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Federal officers close a street as they move toward protesters during a demonstration in Portland, Ore., on July 29, 2020.

CAITLIN OCHS/Reuters

Oregon’s Governor on Wednesday said federal police had agreed to withdraw from Portland, although U.S. officials said agents would stay until conditions improved after weeks of clashes with protesters.

Governor Kate Brown said Vice-President Mike Pence agreed to a “phased” end of the deployment that has sparked a standoff between Republican President Donald Trump and Democratic mayors over the use of federal police in their cities.

Under the plan, all Customs and Border Protection (CBP) and Immigration and Customs Enforcement (ICE) officers protecting a federal courthouse will start to leave downtown Portland on Thursday, Ms. Brown said in a statement.

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The withdrawal would end a federal presence that saw a protester nearly killed by a rubber bullet and two officers likely blinded permanently by protesters using lasers.

“They have acted as an occupying force & brought violence,” Ms. Brown, a Democrat who has clashed with Mr. Trump, wrote on Twitter.

U.S. Department of Homeland Security (DHS) acting secretary Chad Wolf, who oversees CBP and ICE, said state and local police would begin to secure Portland’s federal facilities.

On a call with reporters, Mr. Wolf declined to provide a timeline for federal officers to leave the city, saying they will remain “until we see that the plan is working.”

“We are not removing any law enforcement while our facilities and law enforcement remain under attack,” Mr. Wolf tweeted.

The Oregon plan dovetailed with the announcement of a deployment of federal agents to Cleveland, Milwaukee and Detroit, expanding a separate program aimed at curtailing a surge of violent crime in some cities. Some mayors said they were willing to accept the help, while others expressed worries over the President’s potential political motives in an election year.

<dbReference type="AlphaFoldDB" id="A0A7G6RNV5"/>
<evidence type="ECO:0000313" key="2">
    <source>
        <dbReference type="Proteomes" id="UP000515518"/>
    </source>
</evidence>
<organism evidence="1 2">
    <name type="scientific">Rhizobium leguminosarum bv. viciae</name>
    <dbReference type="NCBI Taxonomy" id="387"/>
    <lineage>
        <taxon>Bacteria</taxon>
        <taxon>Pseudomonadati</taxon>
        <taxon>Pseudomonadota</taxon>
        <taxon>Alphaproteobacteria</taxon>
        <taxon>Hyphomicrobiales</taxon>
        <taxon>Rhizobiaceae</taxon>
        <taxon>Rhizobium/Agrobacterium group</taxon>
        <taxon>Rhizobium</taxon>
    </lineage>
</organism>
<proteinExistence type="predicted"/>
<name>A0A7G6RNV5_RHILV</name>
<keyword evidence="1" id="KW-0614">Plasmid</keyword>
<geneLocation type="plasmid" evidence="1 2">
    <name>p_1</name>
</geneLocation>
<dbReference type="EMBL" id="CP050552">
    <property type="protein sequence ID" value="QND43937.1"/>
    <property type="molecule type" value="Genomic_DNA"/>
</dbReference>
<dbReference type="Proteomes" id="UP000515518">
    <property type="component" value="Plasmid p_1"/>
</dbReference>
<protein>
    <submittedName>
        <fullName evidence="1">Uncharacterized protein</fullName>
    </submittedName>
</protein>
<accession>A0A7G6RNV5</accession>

Mr. Trump, seeking re-election in November, has sought to crack down on protests to highlight his focus on law and order amid demonstrations and unrest after the May 25 killing of a Black man, George Floyd, by Minneapolis police.

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The federal government presence in Portland drew criticism from Democrats and civil liberties groups who alleged excessive force and federal overreach by Mr. Trump.

Solidarity protests spread on the weekend to other U.S. cities, prompting complaints by Democratic mayors that federal deployments were escalating tensions across the country.

Separately, the Justice Department said it would send dozens of law enforcement officials to Cleveland, Milwaukee and Detroit, after similar deployments to Chicago; Kansas City, Mo.; and Albuquerque, N.M., earlier this month.

Distinct from the operation in Portland to secure the federal courthouse, these initiatives are being made under what is known as Operation Legend, a plan launched to address spikes in violent crimes such as murders, which have risen by nearly 31 per cent in Detroit compared with 2019.

Matthew Schneider, the chief federal prosecutor in the part of Michigan that includes Detroit, told a briefing on Wednesday that there would be “no federal troops” deployed to his state to interfere with peaceful protests.

“Operation Legend isn’t about protests or politics,” Mr. Schneider said.

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The operation’s expansion includes sending 42 federal agents to Detroit and more than 25 to both Milwaukee and Cleveland. The agents will come from the Federal Bureau of Investigation, the Drug Enforcement Administration, the Bureau of Alcohol, Tobacco, Firearms and Explosives, and the U.S. Marshals Service.

Detroit Mayor Mike Duggan and police Chief James Craig on Wednesday approved Mr. Schneider’s expansion of the operation on certain conditions. “So long as those staff are used in the continuing effort to enforce federal laws on illegal gun trafficking and gang violence, DPD will continue its strong partnership with those agencies,” they said in a statement.

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